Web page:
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The more I paint the more I enjoy experimenting and discovering the different marks that can be made with my brushes. I am also trying to get away from being too representational and find that starting a painting with a big brush prevents me from being too rigid or fussy. Even if I go on to use smaller brushes for adding detail later, the big brush enables me to cover my canvas rapidly, allowing me to get on to the fun bit very quickly!
Although the canvas comes ready primed, I nearly always add a layer of primer with a medium tone before I start. I used a light grey, and included a texture to my primer. Here I used ash which adds colour and gives an unpredictable texture that I love.
1 Starting with the 3″ brush, I mixed Ultramarine Blue with Burnt Sienna and some White to give a warm grey. I added a little water to the mix – I don’t want it to run, but just to cover quickly. This was used to indicate the bushes at the base of the trees. I then added some more Ultramarine and White to suggest the beginnings of the shadows coming forwards.
2 The sky was started with a mix of Ultramarine, Phthalo Turquoise and White. I added a rough layer of this mix, concentrating on the top third of the sky area as the rest will be painted over next using a mix of the paint with barely any water. With the paint left in the brush and a little water, I painted down to the bushes, but very quickly as most of this area will be painted over in the next layer. I allowed this to dry to avoid making green when I add yellow later.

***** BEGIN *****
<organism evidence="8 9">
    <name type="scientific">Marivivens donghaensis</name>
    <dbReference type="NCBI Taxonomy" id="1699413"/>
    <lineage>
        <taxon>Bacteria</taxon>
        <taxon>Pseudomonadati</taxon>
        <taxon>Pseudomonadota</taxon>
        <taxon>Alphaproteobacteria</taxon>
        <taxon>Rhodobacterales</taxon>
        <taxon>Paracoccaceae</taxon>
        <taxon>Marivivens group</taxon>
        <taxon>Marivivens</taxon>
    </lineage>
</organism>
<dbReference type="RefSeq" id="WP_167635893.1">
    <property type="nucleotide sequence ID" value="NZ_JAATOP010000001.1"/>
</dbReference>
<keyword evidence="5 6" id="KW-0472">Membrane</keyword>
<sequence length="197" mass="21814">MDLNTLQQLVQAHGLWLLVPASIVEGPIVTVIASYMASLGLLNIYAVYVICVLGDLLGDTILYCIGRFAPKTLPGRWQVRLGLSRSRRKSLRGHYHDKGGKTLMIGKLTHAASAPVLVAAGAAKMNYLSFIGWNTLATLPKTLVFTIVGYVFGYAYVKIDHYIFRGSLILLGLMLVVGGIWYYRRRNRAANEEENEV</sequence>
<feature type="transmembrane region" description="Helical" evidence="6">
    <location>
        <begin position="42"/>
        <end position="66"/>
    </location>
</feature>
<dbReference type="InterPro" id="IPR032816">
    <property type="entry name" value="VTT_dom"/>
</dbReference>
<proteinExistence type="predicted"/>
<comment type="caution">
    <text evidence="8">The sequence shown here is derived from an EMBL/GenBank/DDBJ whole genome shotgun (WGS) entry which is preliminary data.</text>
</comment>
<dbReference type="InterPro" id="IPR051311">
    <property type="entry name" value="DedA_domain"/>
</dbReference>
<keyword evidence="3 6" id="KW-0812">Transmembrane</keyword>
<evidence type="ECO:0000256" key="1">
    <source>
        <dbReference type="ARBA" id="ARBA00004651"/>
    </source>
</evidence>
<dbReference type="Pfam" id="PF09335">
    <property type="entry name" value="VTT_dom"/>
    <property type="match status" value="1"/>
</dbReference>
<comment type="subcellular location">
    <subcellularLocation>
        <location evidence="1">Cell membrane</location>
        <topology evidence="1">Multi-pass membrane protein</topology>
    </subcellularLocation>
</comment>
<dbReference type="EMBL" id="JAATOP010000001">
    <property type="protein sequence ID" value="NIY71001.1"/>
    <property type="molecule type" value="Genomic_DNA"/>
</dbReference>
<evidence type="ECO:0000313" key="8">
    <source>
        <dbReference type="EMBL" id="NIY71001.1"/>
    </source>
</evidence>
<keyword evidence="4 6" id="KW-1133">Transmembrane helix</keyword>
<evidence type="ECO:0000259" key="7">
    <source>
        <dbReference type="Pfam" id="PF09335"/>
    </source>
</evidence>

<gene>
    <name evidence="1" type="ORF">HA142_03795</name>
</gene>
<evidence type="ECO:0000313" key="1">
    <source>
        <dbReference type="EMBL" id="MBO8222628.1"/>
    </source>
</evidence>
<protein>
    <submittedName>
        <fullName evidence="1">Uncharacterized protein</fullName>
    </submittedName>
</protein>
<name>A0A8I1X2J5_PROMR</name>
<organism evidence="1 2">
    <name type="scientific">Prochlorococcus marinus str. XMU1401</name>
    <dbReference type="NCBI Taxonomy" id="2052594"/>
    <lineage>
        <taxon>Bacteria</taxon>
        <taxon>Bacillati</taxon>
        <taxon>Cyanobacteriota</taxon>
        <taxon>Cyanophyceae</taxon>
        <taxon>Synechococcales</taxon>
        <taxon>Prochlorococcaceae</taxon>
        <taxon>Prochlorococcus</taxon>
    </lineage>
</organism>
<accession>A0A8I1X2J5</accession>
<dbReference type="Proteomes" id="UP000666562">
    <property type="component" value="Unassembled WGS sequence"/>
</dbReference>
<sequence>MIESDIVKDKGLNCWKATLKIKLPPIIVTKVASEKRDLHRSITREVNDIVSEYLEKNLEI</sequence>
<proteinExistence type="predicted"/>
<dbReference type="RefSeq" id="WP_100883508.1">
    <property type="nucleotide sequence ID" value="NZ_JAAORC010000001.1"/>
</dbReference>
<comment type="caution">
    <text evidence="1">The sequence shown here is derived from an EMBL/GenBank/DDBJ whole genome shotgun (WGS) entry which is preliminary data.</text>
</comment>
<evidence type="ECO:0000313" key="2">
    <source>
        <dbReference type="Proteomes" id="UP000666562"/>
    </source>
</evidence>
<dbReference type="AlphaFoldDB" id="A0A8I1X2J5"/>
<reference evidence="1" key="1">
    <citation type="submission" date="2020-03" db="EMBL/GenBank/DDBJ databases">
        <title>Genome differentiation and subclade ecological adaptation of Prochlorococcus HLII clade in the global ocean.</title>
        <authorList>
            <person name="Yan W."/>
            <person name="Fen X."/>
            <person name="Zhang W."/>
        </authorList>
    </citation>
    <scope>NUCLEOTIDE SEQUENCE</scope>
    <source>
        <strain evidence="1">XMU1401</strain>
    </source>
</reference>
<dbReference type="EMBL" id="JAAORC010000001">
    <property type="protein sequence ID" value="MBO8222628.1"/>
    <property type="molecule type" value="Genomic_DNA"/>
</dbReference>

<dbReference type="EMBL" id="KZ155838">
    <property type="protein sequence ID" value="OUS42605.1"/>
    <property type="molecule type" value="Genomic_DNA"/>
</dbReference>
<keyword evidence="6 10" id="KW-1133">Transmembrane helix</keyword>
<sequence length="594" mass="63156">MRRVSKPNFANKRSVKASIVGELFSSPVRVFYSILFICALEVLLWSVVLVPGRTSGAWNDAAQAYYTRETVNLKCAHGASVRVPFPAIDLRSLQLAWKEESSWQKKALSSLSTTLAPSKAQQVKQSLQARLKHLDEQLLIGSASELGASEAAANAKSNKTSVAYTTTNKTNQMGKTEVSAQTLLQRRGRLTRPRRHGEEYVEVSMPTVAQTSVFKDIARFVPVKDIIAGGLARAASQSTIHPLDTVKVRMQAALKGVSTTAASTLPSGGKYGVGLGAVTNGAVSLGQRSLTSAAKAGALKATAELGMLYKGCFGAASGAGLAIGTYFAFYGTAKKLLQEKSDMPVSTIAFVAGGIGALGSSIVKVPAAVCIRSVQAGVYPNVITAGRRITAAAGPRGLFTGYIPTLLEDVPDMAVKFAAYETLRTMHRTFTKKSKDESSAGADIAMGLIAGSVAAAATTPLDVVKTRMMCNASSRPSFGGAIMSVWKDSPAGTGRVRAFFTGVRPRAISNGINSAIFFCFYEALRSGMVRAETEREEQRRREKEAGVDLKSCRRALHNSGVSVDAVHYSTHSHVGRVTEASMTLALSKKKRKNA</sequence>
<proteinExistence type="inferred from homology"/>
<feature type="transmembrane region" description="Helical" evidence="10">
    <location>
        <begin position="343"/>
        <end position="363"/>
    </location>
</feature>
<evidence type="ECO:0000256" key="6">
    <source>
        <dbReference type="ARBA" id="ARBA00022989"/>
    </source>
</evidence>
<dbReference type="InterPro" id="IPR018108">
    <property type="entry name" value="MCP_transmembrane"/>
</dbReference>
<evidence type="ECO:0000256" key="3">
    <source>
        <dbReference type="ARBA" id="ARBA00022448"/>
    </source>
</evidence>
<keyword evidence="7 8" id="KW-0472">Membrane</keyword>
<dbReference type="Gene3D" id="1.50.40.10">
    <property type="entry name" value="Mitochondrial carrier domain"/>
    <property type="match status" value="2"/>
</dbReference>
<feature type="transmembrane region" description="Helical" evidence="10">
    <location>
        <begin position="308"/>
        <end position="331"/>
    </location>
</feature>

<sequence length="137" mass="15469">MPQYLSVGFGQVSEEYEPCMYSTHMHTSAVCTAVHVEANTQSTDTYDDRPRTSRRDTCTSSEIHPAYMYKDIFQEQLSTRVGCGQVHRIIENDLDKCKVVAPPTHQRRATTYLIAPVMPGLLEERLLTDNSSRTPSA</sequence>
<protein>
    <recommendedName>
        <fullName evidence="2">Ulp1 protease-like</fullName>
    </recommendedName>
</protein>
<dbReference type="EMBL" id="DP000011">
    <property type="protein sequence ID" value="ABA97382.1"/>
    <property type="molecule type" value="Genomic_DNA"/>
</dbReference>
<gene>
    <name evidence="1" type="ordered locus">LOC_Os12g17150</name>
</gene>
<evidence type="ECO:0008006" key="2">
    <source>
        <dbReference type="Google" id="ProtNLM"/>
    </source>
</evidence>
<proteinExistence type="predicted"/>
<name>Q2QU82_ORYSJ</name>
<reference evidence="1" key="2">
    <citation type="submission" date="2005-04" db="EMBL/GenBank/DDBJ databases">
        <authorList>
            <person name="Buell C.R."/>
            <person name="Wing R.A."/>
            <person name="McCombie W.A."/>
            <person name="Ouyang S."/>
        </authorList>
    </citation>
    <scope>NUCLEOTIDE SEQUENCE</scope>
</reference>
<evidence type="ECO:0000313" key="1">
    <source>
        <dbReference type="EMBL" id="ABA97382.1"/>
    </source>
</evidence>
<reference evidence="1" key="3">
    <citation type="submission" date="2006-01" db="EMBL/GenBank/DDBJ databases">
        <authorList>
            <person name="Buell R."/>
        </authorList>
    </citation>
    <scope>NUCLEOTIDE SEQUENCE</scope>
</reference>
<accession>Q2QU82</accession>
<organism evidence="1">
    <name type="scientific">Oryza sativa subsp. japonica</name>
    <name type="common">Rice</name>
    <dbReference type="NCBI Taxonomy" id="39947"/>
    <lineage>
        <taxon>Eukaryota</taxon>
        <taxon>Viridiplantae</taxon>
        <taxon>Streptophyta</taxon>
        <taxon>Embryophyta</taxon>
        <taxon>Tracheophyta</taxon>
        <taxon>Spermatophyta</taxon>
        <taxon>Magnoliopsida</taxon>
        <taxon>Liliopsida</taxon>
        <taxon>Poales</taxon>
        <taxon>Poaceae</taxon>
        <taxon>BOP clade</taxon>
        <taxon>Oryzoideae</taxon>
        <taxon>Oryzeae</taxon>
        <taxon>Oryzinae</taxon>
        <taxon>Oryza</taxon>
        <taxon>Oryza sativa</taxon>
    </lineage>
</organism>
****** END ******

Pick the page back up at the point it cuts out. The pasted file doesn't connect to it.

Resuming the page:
3 I mixed a light gold from Yellow Ochre, Lemon Yellow and White and painted this on the bottom two thirds of the sky area, and into the foreground where the light reflects on the ground. It is important when you are cleaning your brush to remove most of the water or the paint will be too thin.
4 Next, to indicate the sunshine glowing through the trees, I used Titanium White to create an area of shine. This was achieved with a few broad strokes with a thicker coat at the centre, and was faintly mirrored in the foreground. I then added an area of warm coral above the shrub line, created by mixing Lemon Yellow, Brick Red and White. I also toned the shrub line down with a lilac grey with a mix of Ultramarine with a touch of Red and White. I have still only used the 3″ brush.
5 Now for the trees! I did quite a lot of this with the painting upside down and a little extra water, allowing any runs of paint to add to the branches rather than flowing all over the painting, and used the edge of my 3″ brush. I started
with the same lilac grey used in stage 4 to paint thin lines for the distant trees, then used several versions of this colour to give the impression of trees at different distances, making the colour darker and stronger as the trees get closer.
6 Using the same warm lilac greys I started adding the tops of the trees, now keeping the paint very dry and my strokes light. This allows some of the blue sky to show through and gives a light canopy. I also splashed some paint on too, after picking up some extra water on the brush.
7So far the whole painting has been created with the one large 3″ brush. It is now time to add a few finishing touches. I used the SAA 1.5″ Big Flat and 0.5″ Flatmate to create some finer details of grasses and twigs. I then added a warm mix of Rouge and Brick Red at the base of the trees, also adding some of this warm colour, toned down with White, into the shrubbery and on the tree trunks. I also reflected this onto the ground bringing some of the warmth forward. The finishing touches included putting a white highlight on the tips of the shrubbery in front of the sunburst and adding some texture in the foreground.
Although the reference photo is a winter scene, the finished painting could be any time of year with the low sunlight and long shadows. If you wanted to make the scene more summery you could add a few more greens and lemons in the front of the trees. I have used warm greys to represent the thin branches but it would be easy to use soft greens to change the season.